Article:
Online dating provides opportunities we do not have in the real world, like scanning 100 potential sweethearts in an hour. But some of these advantages may actually be drawbacks. Anonymous browsing, for instance, allows users to look at people's profiles without the target knowing they got checked out—which can mean freedom from drawing unwanted messages. Yet it also erases any breadcrumbs that might lead to love. A paper published online in February in Management Science finds that on the whole, this feature backfires.
The researchers selected 100,000 users of a large online dating site and gave half of them the ability to browse anonymously, which usually costs extra. They became less inhibited and more likely to look at people of the same sex or a different race. “We thought the disinhibition would translate into more matches,” says Jui Ramaprasad, a professor of information systems at McGill University and one of the paper's four authors. But women with this ability actually made fewer matches because they did not leave so-called weak signals of interest that might lead the other party to follow up. The simple notification that a particular person perused your profile is often enough to get a conversation started. Anonymous browsing did not affect men's matches as much, because the men were already uninhibited—they messaged individuals who interested them. Women, however, are less likely in general to make the first move and therefore depend more on sending weak signals to invite flirtation.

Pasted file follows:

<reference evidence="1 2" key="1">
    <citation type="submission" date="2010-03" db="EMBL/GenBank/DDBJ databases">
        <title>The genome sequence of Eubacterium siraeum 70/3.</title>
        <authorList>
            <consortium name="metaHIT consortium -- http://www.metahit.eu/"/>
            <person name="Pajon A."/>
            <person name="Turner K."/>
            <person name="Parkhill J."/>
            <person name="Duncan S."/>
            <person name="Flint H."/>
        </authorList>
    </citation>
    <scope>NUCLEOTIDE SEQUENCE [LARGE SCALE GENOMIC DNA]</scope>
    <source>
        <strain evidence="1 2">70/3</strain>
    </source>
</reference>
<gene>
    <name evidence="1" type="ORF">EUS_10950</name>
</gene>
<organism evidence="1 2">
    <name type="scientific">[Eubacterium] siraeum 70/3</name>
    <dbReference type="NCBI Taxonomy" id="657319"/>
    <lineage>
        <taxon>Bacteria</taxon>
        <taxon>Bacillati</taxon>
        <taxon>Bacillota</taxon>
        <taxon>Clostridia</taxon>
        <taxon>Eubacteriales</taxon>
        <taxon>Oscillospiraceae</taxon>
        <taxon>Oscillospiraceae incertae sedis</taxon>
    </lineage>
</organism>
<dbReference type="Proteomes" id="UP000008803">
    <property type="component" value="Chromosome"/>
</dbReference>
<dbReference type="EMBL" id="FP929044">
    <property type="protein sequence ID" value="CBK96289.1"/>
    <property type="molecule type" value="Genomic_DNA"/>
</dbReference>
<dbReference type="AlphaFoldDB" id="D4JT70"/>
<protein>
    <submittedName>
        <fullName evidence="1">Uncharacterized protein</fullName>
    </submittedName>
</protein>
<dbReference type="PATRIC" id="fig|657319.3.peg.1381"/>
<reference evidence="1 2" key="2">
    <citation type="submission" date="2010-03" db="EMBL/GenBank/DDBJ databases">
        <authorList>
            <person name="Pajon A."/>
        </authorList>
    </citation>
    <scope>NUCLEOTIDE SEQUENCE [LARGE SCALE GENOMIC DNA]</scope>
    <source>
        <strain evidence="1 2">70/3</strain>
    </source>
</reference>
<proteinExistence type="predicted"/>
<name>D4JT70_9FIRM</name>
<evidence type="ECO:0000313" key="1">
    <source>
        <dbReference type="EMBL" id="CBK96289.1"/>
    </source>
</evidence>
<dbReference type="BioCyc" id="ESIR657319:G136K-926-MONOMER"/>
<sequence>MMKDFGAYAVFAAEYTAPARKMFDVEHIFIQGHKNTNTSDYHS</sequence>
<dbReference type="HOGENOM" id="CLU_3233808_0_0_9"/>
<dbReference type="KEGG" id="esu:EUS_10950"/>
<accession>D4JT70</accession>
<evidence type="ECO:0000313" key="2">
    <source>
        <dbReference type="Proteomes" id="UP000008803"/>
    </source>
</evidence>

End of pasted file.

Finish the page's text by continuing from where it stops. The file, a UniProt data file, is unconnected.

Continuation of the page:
Further, what secret scanners lost in quantity they did not gain in quality. The average romantic appeal of their matches, as rated by other users, was no different from those of nonanonymous users. In the end, daters may be better off retaining the digital equivalent of exchanging furtive glances at a bar.